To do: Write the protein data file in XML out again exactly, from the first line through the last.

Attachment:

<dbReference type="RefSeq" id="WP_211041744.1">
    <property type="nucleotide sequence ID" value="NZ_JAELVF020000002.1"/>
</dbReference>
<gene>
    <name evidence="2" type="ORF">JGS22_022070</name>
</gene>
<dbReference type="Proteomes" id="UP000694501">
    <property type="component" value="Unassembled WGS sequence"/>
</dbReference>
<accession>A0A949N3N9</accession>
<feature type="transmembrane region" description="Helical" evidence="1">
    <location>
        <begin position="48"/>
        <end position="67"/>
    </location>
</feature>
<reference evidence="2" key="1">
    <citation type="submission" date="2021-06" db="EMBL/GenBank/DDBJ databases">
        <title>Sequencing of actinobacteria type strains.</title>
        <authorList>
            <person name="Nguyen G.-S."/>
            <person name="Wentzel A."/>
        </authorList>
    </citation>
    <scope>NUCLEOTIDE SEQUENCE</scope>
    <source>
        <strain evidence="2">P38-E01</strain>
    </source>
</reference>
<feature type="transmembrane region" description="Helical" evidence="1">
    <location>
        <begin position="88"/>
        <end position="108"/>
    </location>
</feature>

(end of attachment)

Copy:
<dbReference type="RefSeq" id="WP_211041744.1">
    <property type="nucleotide sequence ID" value="NZ_JAELVF020000002.1"/>
</dbReference>
<gene>
    <name evidence="2" type="ORF">JGS22_022070</name>
</gene>
<dbReference type="Proteomes" id="UP000694501">
    <property type="component" value="Unassembled WGS sequence"/>
</dbReference>
<accession>A0A949N3N9</accession>
<feature type="transmembrane region" description="Helical" evidence="1">
    <location>
        <begin position="48"/>
        <end position="67"/>
    </location>
</feature>
<reference evidence="2" key="1">
    <citation type="submission" date="2021-06" db="EMBL/GenBank/DDBJ databases">
        <title>Sequencing of actinobacteria type strains.</title>
        <authorList>
            <person name="Nguyen G.-S."/>
            <person name="Wentzel A."/>
        </authorList>
    </citation>
    <scope>NUCLEOTIDE SEQUENCE</scope>
    <source>
        <strain evidence="2">P38-E01</strain>
    </source>
</reference>
<feature type="transmembrane region" description="Helical" evidence="1">
    <location>
        <begin position="88"/>
        <end position="108"/>
    </location>
</feature>